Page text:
The intensity of extreme showers, as measured by observed hourly precipitation sums,
follows a dependency of 14 % per degree. A doubling of intensity occurs each 5.3
degree temperature rise. This figure is derived from observations in Hong Kong (1886-2010)
and apprximately 30 stations in the Netherlands (1995-2010).Plotted is the dependency
on dew point temperature, which is usually 4-8 degrees below the air temperature.
The primary reason why precipitation extremes are expected to increase is because
warmer air can contain more water vapour; the simple argument is that if there is
more water vapour in the air also more rain can be produced. This is exactly what
is shown in the above figure. What is surprising though is that the increase in intensity
is stronger than the increase in water vapour content. For each degree dew point
temperature rise ~7 % more water vapour is in the air (the so-called Clausius-Clapeyron
relation, given by the black stippled lines), yet the intensity increases with 14%
per degree (red stippled lines).
Why care about the dew point temperature? What is the dew point temperature? The
dew point temperature is actually not a temperature; it is the temperature at which
an air parcel becomes saturated through cooling and is therefore a measure of the
absolute humidity (water vapour content) of the air. If the relatively humidity does
not change - and there are good reasons for that if we consider climate change in
the Netherlands - the dew point temperature rise will be equal to the temperature
rise. Even more so, the rise in dew point temperature over Europe as predicted by
regional climate models is far more robust than the temperature rise.
The intensity of extreme hourly precipitation (blue symbols) is at present 10 to
15% higher than before 1990. This increase is likely attributed to the warming of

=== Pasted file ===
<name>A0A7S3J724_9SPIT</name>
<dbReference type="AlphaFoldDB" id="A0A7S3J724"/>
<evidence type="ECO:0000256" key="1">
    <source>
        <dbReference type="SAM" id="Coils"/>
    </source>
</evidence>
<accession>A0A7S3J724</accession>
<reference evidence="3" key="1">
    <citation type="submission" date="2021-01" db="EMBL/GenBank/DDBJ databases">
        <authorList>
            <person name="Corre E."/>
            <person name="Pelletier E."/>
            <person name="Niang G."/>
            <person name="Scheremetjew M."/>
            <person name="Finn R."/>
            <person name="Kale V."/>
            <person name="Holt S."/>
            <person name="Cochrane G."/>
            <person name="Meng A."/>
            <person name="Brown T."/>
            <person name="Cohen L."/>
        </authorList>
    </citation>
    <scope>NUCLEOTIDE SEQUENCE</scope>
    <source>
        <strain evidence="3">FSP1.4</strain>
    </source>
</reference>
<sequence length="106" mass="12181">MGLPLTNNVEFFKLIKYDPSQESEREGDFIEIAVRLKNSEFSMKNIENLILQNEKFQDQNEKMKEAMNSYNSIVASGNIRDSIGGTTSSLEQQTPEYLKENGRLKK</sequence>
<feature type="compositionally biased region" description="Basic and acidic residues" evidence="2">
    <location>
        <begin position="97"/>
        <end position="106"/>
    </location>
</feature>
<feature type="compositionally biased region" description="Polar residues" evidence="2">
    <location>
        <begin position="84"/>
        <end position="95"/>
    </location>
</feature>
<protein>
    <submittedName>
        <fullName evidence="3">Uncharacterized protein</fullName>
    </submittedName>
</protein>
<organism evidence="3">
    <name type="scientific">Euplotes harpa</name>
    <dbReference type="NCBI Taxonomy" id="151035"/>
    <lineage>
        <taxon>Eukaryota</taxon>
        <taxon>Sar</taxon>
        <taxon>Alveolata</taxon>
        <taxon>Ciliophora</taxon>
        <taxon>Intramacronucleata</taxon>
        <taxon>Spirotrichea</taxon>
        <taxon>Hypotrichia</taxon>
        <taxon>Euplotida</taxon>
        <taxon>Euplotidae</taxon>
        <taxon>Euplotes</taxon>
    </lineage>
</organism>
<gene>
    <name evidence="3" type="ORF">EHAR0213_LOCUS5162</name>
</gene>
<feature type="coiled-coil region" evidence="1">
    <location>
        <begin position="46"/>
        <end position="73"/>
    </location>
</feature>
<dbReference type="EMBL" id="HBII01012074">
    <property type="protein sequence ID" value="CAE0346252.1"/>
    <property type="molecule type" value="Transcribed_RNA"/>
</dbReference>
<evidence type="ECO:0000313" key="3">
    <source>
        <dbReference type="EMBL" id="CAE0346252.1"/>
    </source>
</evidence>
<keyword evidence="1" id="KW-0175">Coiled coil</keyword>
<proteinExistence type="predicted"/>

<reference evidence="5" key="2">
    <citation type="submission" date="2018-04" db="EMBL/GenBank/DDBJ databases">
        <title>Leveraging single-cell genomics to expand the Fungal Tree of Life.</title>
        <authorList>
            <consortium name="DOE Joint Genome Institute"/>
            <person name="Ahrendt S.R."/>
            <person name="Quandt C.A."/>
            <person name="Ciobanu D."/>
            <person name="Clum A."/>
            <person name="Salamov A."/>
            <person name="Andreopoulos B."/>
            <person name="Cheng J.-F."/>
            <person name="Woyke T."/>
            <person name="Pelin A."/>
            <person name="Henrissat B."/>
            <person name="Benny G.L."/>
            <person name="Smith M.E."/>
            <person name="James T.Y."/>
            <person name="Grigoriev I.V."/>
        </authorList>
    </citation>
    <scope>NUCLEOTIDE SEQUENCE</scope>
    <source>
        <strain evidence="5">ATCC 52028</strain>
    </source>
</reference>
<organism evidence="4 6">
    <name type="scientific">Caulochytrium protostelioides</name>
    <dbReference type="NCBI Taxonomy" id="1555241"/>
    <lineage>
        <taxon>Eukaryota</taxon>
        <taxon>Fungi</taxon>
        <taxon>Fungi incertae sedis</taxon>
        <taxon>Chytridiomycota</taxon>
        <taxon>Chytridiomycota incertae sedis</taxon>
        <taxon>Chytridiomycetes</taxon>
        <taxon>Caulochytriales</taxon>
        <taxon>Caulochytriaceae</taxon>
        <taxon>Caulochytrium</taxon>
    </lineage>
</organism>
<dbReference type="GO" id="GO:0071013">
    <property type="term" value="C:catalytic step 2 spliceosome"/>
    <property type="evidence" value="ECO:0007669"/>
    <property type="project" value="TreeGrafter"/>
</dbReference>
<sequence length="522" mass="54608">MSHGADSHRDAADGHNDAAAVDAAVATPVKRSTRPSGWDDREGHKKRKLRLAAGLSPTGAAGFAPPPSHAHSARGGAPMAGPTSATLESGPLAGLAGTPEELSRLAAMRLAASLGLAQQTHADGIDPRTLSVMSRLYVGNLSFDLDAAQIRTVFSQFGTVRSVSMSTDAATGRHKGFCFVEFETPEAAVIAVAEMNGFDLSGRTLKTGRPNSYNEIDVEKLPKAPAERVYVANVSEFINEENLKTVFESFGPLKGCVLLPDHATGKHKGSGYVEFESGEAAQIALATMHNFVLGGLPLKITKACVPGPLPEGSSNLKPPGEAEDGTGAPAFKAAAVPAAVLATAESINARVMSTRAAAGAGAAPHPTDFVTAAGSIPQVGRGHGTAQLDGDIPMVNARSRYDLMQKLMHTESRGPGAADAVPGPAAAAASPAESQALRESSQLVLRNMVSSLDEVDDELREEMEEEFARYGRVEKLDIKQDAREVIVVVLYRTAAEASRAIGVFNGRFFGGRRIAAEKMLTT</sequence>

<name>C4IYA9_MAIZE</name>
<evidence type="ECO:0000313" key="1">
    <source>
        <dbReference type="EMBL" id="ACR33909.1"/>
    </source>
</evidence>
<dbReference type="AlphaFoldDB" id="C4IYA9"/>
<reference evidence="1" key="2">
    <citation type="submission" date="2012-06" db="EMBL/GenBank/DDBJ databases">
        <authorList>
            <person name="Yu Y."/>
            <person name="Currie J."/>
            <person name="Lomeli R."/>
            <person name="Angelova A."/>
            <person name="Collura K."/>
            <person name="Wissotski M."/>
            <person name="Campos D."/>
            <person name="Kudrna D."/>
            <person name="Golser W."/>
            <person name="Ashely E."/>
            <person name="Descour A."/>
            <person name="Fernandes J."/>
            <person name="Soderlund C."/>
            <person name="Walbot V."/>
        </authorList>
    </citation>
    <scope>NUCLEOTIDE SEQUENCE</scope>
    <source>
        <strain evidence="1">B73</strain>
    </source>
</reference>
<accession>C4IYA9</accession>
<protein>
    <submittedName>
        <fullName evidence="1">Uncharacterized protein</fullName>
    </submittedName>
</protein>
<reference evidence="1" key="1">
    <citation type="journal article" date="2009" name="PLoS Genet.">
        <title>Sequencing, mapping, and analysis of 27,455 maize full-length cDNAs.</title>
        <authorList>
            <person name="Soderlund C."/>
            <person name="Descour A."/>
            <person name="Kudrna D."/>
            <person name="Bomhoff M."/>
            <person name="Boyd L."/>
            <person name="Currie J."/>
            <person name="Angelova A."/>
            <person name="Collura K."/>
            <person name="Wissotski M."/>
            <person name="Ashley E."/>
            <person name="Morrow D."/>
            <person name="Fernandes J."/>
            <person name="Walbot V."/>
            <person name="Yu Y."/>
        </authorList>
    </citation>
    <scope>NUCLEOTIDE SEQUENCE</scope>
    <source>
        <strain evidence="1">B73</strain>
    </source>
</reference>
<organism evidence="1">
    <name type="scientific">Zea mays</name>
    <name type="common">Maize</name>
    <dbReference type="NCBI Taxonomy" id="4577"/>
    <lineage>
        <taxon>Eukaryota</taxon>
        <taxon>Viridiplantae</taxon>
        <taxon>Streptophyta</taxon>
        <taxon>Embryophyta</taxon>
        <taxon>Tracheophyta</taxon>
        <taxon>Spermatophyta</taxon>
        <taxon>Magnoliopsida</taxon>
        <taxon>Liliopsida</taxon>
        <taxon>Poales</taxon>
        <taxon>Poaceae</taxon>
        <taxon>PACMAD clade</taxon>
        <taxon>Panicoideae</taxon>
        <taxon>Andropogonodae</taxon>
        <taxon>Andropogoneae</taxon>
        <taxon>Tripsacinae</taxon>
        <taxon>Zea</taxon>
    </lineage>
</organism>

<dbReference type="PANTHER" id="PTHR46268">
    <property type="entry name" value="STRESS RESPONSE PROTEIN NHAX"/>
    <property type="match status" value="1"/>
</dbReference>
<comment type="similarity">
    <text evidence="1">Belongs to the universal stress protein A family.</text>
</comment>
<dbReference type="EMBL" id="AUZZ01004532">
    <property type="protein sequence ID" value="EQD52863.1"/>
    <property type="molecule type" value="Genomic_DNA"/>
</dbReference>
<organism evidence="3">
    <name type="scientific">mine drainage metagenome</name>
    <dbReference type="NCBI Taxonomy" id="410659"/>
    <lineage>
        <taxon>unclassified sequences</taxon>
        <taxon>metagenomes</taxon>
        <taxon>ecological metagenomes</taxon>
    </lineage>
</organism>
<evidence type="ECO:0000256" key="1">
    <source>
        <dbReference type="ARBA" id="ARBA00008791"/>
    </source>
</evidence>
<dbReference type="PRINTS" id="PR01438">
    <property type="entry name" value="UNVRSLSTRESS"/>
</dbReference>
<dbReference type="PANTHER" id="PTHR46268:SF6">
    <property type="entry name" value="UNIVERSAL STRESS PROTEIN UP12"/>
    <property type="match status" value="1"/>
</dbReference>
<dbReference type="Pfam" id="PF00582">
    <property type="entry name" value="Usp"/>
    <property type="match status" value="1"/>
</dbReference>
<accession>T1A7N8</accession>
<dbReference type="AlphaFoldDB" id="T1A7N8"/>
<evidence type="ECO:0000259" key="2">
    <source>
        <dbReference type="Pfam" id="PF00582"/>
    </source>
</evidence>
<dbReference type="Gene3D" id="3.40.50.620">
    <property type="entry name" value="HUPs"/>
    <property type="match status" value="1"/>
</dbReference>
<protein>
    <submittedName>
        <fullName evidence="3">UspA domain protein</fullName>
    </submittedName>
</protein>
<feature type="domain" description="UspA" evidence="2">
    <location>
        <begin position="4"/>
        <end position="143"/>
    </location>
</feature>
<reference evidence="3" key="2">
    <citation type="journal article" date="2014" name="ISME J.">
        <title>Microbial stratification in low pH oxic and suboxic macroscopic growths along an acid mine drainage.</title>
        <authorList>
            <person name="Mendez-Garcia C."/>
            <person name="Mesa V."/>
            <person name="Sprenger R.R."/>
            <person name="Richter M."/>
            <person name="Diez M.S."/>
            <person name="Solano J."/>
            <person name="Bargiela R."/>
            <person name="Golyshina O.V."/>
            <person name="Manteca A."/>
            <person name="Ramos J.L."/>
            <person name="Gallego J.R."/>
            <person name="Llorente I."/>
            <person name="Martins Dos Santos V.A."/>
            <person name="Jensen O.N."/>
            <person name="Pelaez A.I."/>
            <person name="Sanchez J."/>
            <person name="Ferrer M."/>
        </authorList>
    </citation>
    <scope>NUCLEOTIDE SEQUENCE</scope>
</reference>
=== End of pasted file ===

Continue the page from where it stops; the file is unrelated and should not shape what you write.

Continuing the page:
1 degree in The Netherlands.
The red symbols show the dew point temperature at days with heavy rain. The time
evolution of this temperature is very similar to the time evolution of the anomaly
in precipitation intensity. This shows that there is a likely link between the dew
point temperature at those days and precipitation intensity. This adds to the evidence
from the figure (left panel) above which is derived from data of the last 15 years
only (using a different analysis methodology).
At the same time the longterm trend in dew point temperature on heavy rain days
(red) equals the trend in the average dew point temperature (black symbols). Trends
in mean dew point temperature and mean air temperature are almost equal, which is
consistent with a constant relative humidity as climate changes.
Thus, the temperature rise in the Netherlands over the last decades has caused a
equal rise in dew point temperature. The latter is equivalent to a rise in the atmospheric
water vapour content, with approximately 7 % per degree rise in dew point temperature
following the Clausius-Clapeyron relation. On the longer term, the rise in mean absolute
humidity of the atmosphere is reflected in the atmospheric humidity levels during
heavy convective events. This gives rise to an increase in intensity of approximately
14 % per degree dew point temperature rise.
What we found:
The intensity (precipitation over 1 hour or less) of extreme precipitation is likely
to increase with 14% for each degree temperature rise. This is much more than commonly
The observed upward trend in intense precipitation of 15 % in the Netherlands can
be fully explained by the temperature rise in the recent decades.
This was found by:
analysing observations from different countries (the Netherlands, Belgium, Switzerland
and Hong Kong). Present-day (regional) climate models do not sufficiently resolve
convective processes to provide reliable estimates of peak intensities and consequently
give widely different results.